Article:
The only thing I can do here is put myself in his shoes…just like I asked you to do. Would I stop a car traveling at almost twice the legal freeway speed limit. Try and stop me. Would I get bent when the car fails to yield? Possibly. Would I have called it a pursuit? Possibly. Once Dad yielded, would I have ripped him a new one until I figured out the situation? Maybe, maybe not. Here’s something a lot of you don’t think about…adrenaline. Adrenaline courses through your average cop’s body like oil through a finely tuned high performance engine. We thrive on it. My point is that to expect a calm “Good evening, sir. Do you know why I stopped you?” may not be the delivery after this escapade.
For argument’s sake, though, let’s say I get Dad stopped and I figure out birth is imminent. What do I do? I call for code 3 fire/ambulance for a delivery in progress and I revert to my limited training in delivering said child. Believe me, it is not something I want to do. I don’t want to get shot at either, but I strap on the vest every day and go to work. This is part of what we sign on for. All we can do is pray for the bus to get there with a quickness.
Why wouldn’t I escort them, you say? Uh…liability?!? Once I start escorting these people, I have now “bought” Mr. and Mrs. Pregnant. They are mine. I own them. If anything happens to them en route, who’s to blame? ME!
Hey…it’s a sad state of affairs that guys like me have to keep that in our minds, but it’s our preciously litigious society that has brought that kind of thinking on. You want to blame someone? Look in the mirror.
What was Dad legally risking? An infraction for driving in excess of 100MPH (which he was cited for), a misdemeanor for reckless driving (which any cop worth his salt could articulate at that speed), and another misdemeanor for failing to comply with a peace officer’s orders (not stopping for the pretty lights and siren).
Note that I said risking. He was obviously not arrested and his son was born healthy, happy, and oblivious to all the drama (which all was essentially his fault, really…welcome to parenthood, Dad). It seems obligatory to me that Dad was risking a whole lot more…all of their lives and the lives of the officer(s) that had to deal with this.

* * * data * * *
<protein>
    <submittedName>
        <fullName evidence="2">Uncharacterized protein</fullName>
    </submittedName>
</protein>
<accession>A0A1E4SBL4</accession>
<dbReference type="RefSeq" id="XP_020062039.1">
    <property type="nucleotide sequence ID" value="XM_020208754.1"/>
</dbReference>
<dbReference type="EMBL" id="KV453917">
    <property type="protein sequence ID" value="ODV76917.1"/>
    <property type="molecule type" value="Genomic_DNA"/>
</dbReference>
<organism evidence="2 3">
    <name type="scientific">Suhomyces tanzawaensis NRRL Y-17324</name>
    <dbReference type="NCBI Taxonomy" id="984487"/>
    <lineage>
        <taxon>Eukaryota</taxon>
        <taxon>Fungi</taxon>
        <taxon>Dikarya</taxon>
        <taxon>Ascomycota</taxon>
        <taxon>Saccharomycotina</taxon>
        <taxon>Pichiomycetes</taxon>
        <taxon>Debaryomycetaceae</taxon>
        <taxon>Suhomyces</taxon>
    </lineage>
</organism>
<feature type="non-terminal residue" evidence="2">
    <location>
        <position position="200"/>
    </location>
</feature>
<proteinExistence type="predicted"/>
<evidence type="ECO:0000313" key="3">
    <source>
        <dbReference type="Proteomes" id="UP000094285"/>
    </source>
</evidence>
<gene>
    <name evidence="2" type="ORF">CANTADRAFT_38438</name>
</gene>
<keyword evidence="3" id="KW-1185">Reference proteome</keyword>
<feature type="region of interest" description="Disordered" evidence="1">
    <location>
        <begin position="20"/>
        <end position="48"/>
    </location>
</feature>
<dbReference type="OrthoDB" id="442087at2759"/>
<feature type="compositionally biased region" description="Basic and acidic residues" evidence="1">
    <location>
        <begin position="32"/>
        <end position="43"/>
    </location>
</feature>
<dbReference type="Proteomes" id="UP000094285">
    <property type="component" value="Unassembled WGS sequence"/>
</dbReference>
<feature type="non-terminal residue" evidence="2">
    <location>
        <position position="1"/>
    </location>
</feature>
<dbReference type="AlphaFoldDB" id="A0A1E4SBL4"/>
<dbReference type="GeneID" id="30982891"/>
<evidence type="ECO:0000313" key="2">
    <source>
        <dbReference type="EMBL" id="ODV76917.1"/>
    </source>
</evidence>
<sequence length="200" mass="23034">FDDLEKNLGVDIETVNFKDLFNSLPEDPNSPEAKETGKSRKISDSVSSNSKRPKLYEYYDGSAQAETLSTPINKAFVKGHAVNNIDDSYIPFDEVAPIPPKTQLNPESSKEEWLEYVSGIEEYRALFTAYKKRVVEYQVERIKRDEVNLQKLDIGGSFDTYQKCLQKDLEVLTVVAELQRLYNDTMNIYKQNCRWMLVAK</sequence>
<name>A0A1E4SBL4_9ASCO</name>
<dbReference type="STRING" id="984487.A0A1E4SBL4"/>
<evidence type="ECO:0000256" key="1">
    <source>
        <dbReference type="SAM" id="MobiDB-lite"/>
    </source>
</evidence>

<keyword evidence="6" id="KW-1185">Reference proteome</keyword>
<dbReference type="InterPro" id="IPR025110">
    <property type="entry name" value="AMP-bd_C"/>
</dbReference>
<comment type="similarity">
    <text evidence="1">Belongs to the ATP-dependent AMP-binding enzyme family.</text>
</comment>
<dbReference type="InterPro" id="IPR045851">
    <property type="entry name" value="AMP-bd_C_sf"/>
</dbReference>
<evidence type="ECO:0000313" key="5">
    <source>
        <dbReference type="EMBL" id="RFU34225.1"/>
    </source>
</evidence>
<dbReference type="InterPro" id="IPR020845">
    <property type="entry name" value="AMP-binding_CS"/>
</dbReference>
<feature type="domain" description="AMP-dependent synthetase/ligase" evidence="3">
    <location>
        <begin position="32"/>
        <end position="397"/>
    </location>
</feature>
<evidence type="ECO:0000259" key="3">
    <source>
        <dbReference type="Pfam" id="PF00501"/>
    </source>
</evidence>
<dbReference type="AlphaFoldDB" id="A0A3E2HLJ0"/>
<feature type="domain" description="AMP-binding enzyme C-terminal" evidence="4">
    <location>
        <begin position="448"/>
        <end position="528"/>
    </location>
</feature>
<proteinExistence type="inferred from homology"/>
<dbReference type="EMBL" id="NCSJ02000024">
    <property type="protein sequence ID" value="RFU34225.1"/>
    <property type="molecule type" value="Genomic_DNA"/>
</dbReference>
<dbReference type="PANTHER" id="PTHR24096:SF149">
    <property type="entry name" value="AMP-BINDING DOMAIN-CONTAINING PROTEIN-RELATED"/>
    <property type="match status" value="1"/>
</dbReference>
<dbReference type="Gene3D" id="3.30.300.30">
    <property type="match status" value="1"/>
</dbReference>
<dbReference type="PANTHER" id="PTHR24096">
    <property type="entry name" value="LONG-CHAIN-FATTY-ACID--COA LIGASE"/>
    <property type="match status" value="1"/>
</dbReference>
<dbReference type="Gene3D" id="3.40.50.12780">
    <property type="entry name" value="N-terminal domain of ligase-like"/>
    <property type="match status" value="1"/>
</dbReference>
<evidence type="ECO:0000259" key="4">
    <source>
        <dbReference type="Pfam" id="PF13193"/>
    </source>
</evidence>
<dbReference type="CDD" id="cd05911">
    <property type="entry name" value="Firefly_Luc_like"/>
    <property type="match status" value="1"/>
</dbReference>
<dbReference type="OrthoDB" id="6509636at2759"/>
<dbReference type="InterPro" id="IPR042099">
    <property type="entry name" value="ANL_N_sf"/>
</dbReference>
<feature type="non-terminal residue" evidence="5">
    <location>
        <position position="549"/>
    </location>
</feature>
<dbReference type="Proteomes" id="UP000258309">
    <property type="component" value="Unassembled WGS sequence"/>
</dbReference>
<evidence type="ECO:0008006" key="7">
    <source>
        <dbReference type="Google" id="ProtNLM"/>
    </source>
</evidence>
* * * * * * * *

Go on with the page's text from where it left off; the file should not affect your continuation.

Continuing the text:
Dad needs to suck it up, pay the fine, and be happy he didn’t kill anyone.
Listen, Society. You are not highly trained medical professionals. You haven’t trained for hundreds of hours in high speed driving. You haven’t trained about tunnel vision (see? you don’t even know what that means!) and it’s tendency to harm you. You are not being a hero by getting Mommy to the hospital as quick as you can. So, knock it off!
Oh…and don’t get me started about Dad’s “press conference” where he says he wasn’t being reckless. That just made me want to drive really fast to New Hampshire and punch him.
It’s okay, though…I’m a trained professional.

Please note: I reserve the right to delete comments that are offensive or off-topic. Snark is encouraged. Being a prat is not.

8 thoughts on “Decision Time – MC’s Take

  1. I loved reading the opinions on this one, thank you. 🙂 As a civilian the thought of liability to the cop somehow didn't occur to me. I can totally see where you are coming from.

    Out of curiosity, my mom is a doctor, and on more than one occasion she has received escorts or rides to the hospital to deal with medical emergencies. Would you feel the same way about those escorts? To be clear, she didn't speed, or didn't speed much, on these occasions. Instead she received the escort to get her through lights, traffic, etc. Obviously, I wasn't there for these, I've just heard about them secondhand.

  2. Your decision is predicated on the fact that you, personally, know what is best for me. That isn't always true. In this case John Coughlin did it right. He got his wife to the hospital safely. The State trooper did it right. He provided an escort rather than waiting around from a big red bus that would never arrive in time.